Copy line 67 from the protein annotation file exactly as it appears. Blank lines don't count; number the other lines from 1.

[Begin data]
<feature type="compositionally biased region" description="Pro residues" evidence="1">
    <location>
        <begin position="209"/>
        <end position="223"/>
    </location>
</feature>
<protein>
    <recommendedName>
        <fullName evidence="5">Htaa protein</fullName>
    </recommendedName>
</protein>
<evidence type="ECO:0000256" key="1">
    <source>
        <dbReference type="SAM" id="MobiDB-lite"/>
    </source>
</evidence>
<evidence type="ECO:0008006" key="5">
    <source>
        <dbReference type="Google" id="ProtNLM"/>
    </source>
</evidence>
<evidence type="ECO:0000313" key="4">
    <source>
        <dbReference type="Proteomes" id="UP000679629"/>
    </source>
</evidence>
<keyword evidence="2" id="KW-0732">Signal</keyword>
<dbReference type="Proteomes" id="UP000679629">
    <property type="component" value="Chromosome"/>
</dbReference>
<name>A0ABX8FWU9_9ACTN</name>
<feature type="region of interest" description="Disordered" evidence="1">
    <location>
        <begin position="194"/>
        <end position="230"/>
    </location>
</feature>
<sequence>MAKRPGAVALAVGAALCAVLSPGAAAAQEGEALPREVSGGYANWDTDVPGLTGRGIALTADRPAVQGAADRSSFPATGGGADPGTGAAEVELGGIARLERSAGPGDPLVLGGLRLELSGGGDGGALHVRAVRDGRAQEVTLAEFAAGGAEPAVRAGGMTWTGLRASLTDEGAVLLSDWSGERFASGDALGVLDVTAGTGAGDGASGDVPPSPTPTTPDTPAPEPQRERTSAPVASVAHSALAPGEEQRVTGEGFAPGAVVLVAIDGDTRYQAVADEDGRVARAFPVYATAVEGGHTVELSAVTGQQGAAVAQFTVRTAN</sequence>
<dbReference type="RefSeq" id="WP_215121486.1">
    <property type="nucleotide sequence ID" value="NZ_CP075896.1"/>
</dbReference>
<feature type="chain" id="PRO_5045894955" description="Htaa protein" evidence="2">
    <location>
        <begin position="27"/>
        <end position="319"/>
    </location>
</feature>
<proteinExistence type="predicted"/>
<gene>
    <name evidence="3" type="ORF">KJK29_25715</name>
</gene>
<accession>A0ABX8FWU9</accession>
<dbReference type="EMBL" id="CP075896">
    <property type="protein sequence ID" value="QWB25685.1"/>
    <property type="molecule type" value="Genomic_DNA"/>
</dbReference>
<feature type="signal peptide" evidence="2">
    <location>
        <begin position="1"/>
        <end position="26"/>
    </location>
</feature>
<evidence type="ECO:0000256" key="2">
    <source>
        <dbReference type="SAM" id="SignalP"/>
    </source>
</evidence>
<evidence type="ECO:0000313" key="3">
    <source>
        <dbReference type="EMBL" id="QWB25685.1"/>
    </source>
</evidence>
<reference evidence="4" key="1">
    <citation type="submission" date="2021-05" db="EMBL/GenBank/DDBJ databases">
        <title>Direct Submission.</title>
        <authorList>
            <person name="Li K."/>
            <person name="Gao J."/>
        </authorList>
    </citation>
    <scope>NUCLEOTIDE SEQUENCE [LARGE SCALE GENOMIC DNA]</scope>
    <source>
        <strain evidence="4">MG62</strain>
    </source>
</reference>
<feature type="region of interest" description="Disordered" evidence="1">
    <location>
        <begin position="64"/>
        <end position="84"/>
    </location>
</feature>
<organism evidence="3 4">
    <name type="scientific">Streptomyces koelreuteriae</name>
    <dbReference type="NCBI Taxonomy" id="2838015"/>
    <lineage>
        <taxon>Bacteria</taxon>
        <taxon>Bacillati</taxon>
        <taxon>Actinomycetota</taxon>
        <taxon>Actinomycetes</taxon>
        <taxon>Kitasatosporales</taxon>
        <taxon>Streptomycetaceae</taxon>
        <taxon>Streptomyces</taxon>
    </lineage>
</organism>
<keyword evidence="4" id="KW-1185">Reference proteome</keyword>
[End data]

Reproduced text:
</evidence>